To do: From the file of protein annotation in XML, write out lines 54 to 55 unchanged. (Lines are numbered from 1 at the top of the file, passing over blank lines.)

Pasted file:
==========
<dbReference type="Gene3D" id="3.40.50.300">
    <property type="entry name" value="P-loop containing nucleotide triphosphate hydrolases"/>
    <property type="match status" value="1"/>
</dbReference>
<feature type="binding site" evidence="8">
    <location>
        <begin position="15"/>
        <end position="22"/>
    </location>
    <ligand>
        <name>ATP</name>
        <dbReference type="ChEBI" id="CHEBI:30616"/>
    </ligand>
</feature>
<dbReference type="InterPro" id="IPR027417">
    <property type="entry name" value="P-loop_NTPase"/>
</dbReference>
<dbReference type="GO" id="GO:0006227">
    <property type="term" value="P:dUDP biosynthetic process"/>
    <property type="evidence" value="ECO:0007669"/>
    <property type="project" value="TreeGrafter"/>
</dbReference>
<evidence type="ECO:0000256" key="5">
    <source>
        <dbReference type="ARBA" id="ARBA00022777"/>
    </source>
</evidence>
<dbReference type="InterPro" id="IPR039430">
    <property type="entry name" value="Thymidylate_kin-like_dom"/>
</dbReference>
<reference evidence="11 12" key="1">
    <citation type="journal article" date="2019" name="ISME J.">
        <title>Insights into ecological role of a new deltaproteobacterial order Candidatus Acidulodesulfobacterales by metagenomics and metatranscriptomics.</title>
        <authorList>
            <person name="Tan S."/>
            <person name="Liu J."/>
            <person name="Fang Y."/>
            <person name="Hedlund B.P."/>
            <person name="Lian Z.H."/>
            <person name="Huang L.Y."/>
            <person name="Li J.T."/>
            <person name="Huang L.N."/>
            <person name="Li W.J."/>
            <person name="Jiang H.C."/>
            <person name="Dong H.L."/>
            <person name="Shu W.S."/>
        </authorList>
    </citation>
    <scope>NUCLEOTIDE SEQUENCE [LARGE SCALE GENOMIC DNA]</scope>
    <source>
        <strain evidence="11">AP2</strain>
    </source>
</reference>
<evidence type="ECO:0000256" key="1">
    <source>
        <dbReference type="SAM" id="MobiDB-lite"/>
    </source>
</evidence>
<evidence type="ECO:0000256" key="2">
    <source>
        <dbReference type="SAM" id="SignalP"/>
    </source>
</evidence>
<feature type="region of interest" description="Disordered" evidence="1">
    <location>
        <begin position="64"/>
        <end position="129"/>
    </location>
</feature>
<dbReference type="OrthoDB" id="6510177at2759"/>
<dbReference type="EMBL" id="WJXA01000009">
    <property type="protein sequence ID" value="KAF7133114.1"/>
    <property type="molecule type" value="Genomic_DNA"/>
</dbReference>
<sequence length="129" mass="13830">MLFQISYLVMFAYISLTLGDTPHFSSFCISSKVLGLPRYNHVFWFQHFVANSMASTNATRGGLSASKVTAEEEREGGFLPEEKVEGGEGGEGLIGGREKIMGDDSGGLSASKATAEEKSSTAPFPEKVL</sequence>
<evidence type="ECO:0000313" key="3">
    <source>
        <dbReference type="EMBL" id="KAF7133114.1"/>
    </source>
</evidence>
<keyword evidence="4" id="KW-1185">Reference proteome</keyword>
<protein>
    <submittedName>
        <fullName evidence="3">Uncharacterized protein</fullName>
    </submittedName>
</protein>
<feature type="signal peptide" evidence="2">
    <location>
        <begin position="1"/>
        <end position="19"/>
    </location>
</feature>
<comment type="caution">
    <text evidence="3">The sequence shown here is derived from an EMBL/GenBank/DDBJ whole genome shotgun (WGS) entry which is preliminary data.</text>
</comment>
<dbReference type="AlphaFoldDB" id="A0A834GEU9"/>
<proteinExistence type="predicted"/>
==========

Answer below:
<evidence type="ECO:0000256" key="1">
    <source>